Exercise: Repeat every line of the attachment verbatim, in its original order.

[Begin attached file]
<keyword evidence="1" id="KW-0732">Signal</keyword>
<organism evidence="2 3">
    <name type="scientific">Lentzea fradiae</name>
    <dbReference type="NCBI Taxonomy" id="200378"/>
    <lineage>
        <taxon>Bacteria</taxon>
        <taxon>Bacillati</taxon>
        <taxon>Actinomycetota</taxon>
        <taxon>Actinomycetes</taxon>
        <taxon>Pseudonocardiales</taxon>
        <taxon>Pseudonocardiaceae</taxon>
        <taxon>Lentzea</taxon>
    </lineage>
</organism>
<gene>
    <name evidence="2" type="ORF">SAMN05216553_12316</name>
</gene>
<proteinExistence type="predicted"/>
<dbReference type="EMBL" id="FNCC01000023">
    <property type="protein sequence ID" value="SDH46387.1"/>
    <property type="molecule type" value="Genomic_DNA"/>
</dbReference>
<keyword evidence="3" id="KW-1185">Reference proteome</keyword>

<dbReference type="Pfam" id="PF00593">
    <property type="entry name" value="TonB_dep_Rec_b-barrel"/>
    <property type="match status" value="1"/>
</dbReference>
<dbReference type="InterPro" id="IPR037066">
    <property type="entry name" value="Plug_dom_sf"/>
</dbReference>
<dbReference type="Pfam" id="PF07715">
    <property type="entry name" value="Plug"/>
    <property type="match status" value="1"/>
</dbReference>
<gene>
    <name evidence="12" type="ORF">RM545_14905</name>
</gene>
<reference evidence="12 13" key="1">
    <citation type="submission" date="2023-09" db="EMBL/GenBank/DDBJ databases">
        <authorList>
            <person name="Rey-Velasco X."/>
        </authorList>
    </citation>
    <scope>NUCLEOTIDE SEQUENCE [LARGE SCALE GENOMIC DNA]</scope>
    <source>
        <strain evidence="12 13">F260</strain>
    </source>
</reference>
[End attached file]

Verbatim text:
<keyword evidence="1" id="KW-0732">Signal</keyword>
<organism evidence="2 3">
    <name type="scientific">Lentzea fradiae</name>
    <dbReference type="NCBI Taxonomy" id="200378"/>
    <lineage>
        <taxon>Bacteria</taxon>
        <taxon>Bacillati</taxon>
        <taxon>Actinomycetota</taxon>
        <taxon>Actinomycetes</taxon>
        <taxon>Pseudonocardiales</taxon>
        <taxon>Pseudonocardiaceae</taxon>
        <taxon>Lentzea</taxon>
    </lineage>
</organism>
<gene>
    <name evidence="2" type="ORF">SAMN05216553_12316</name>
</gene>
<proteinExistence type="predicted"/>
<dbReference type="EMBL" id="FNCC01000023">
    <property type="protein sequence ID" value="SDH46387.1"/>
    <property type="molecule type" value="Genomic_DNA"/>
</dbReference>
<keyword evidence="3" id="KW-1185">Reference proteome</keyword>

<dbReference type="Pfam" id="PF00593">
    <property type="entry name" value="TonB_dep_Rec_b-barrel"/>
    <property type="match status" value="1"/>
</dbReference>
<dbReference type="InterPro" id="IPR037066">
    <property type="entry name" value="Plug_dom_sf"/>
</dbReference>
<dbReference type="Pfam" id="PF07715">
    <property type="entry name" value="Plug"/>
    <property type="match status" value="1"/>
</dbReference>
<gene>
    <name evidence="12" type="ORF">RM545_14905</name>
</gene>
<reference evidence="12 13" key="1">
    <citation type="submission" date="2023-09" db="EMBL/GenBank/DDBJ databases">
        <authorList>
            <person name="Rey-Velasco X."/>
        </authorList>
    </citation>
    <scope>NUCLEOTIDE SEQUENCE [LARGE SCALE GENOMIC DNA]</scope>
    <source>
        <strain evidence="12 13">F260</strain>
    </source>
</reference>